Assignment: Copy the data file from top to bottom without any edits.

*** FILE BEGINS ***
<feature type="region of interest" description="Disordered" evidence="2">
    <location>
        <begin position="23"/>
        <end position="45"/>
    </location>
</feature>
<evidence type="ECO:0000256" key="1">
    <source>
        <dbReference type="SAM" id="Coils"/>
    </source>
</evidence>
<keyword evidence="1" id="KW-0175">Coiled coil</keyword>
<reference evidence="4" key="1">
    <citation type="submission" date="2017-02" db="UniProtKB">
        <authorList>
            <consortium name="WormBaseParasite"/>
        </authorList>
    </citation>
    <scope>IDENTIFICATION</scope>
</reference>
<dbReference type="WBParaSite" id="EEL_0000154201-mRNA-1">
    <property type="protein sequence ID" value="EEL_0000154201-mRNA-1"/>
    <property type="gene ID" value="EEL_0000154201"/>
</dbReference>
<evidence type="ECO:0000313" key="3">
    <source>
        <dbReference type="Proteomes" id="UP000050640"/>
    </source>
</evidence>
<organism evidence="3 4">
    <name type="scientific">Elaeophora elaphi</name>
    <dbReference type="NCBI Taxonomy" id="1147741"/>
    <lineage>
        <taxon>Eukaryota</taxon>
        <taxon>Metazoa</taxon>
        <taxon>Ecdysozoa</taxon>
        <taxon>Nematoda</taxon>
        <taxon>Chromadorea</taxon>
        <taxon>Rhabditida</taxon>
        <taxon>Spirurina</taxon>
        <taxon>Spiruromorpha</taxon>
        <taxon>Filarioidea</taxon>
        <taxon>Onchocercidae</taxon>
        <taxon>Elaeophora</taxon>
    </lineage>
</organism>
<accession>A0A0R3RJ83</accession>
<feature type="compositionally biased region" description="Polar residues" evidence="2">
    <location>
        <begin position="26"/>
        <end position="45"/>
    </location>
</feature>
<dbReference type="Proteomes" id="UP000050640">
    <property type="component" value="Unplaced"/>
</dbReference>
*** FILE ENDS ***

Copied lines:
<feature type="region of interest" description="Disordered" evidence="2">
    <location>
        <begin position="23"/>
        <end position="45"/>
    </location>
</feature>
<evidence type="ECO:0000256" key="1">
    <source>
        <dbReference type="SAM" id="Coils"/>
    </source>
</evidence>
<keyword evidence="1" id="KW-0175">Coiled coil</keyword>
<reference evidence="4" key="1">
    <citation type="submission" date="2017-02" db="UniProtKB">
        <authorList>
            <consortium name="WormBaseParasite"/>
        </authorList>
    </citation>
    <scope>IDENTIFICATION</scope>
</reference>
<dbReference type="WBParaSite" id="EEL_0000154201-mRNA-1">
    <property type="protein sequence ID" value="EEL_0000154201-mRNA-1"/>
    <property type="gene ID" value="EEL_0000154201"/>
</dbReference>
<evidence type="ECO:0000313" key="3">
    <source>
        <dbReference type="Proteomes" id="UP000050640"/>
    </source>
</evidence>
<organism evidence="3 4">
    <name type="scientific">Elaeophora elaphi</name>
    <dbReference type="NCBI Taxonomy" id="1147741"/>
    <lineage>
        <taxon>Eukaryota</taxon>
        <taxon>Metazoa</taxon>
        <taxon>Ecdysozoa</taxon>
        <taxon>Nematoda</taxon>
        <taxon>Chromadorea</taxon>
        <taxon>Rhabditida</taxon>
        <taxon>Spirurina</taxon>
        <taxon>Spiruromorpha</taxon>
        <taxon>Filarioidea</taxon>
        <taxon>Onchocercidae</taxon>
        <taxon>Elaeophora</taxon>
    </lineage>
</organism>
<accession>A0A0R3RJ83</accession>
<feature type="compositionally biased region" description="Polar residues" evidence="2">
    <location>
        <begin position="26"/>
        <end position="45"/>
    </location>
</feature>
<dbReference type="Proteomes" id="UP000050640">
    <property type="component" value="Unplaced"/>
</dbReference>